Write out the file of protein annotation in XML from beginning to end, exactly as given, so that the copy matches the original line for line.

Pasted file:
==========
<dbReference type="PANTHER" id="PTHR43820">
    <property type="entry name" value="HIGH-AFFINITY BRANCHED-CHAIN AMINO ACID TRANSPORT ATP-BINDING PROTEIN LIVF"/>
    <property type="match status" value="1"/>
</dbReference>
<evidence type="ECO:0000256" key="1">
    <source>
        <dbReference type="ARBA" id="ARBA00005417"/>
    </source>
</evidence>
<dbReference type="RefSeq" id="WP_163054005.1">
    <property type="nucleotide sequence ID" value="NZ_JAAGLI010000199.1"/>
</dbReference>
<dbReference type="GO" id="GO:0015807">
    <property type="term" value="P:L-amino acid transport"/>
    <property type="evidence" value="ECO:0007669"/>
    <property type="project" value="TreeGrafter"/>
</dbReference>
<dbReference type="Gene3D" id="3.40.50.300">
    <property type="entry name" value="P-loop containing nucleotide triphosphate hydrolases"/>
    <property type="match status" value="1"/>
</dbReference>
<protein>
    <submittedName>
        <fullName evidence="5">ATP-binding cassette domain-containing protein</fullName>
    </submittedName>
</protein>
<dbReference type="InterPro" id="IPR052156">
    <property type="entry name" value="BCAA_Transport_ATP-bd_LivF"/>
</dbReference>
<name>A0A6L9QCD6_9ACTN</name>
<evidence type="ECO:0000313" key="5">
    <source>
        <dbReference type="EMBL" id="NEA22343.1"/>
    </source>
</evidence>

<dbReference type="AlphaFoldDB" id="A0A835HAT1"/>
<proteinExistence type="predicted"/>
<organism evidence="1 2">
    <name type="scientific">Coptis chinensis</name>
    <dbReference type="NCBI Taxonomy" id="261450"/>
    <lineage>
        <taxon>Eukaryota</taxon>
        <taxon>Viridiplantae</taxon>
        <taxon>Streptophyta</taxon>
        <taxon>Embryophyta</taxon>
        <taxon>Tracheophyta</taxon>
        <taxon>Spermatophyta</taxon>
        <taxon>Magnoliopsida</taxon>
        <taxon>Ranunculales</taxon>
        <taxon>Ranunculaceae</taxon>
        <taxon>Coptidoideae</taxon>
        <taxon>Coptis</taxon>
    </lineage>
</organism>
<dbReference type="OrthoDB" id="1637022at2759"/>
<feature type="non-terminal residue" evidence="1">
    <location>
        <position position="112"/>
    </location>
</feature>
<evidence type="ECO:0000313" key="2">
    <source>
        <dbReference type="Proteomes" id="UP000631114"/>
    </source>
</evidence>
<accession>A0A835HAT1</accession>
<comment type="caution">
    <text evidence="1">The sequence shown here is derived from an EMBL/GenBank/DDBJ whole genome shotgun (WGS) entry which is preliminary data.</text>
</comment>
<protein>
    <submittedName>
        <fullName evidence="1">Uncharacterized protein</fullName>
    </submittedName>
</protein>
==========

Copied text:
<dbReference type="PANTHER" id="PTHR43820">
    <property type="entry name" value="HIGH-AFFINITY BRANCHED-CHAIN AMINO ACID TRANSPORT ATP-BINDING PROTEIN LIVF"/>
    <property type="match status" value="1"/>
</dbReference>
<evidence type="ECO:0000256" key="1">
    <source>
        <dbReference type="ARBA" id="ARBA00005417"/>
    </source>
</evidence>
<dbReference type="RefSeq" id="WP_163054005.1">
    <property type="nucleotide sequence ID" value="NZ_JAAGLI010000199.1"/>
</dbReference>
<dbReference type="GO" id="GO:0015807">
    <property type="term" value="P:L-amino acid transport"/>
    <property type="evidence" value="ECO:0007669"/>
    <property type="project" value="TreeGrafter"/>
</dbReference>
<dbReference type="Gene3D" id="3.40.50.300">
    <property type="entry name" value="P-loop containing nucleotide triphosphate hydrolases"/>
    <property type="match status" value="1"/>
</dbReference>
<protein>
    <submittedName>
        <fullName evidence="5">ATP-binding cassette domain-containing protein</fullName>
    </submittedName>
</protein>
<dbReference type="InterPro" id="IPR052156">
    <property type="entry name" value="BCAA_Transport_ATP-bd_LivF"/>
</dbReference>
<name>A0A6L9QCD6_9ACTN</name>
<evidence type="ECO:0000313" key="5">
    <source>
        <dbReference type="EMBL" id="NEA22343.1"/>
    </source>
</evidence>

<dbReference type="AlphaFoldDB" id="A0A835HAT1"/>
<proteinExistence type="predicted"/>
<organism evidence="1 2">
    <name type="scientific">Coptis chinensis</name>
    <dbReference type="NCBI Taxonomy" id="261450"/>
    <lineage>
        <taxon>Eukaryota</taxon>
        <taxon>Viridiplantae</taxon>
        <taxon>Streptophyta</taxon>
        <taxon>Embryophyta</taxon>
        <taxon>Tracheophyta</taxon>
        <taxon>Spermatophyta</taxon>
        <taxon>Magnoliopsida</taxon>
        <taxon>Ranunculales</taxon>
        <taxon>Ranunculaceae</taxon>
        <taxon>Coptidoideae</taxon>
        <taxon>Coptis</taxon>
    </lineage>
</organism>
<dbReference type="OrthoDB" id="1637022at2759"/>
<feature type="non-terminal residue" evidence="1">
    <location>
        <position position="112"/>
    </location>
</feature>
<evidence type="ECO:0000313" key="2">
    <source>
        <dbReference type="Proteomes" id="UP000631114"/>
    </source>
</evidence>
<accession>A0A835HAT1</accession>
<comment type="caution">
    <text evidence="1">The sequence shown here is derived from an EMBL/GenBank/DDBJ whole genome shotgun (WGS) entry which is preliminary data.</text>
</comment>
<protein>
    <submittedName>
        <fullName evidence="1">Uncharacterized protein</fullName>
    </submittedName>
</protein>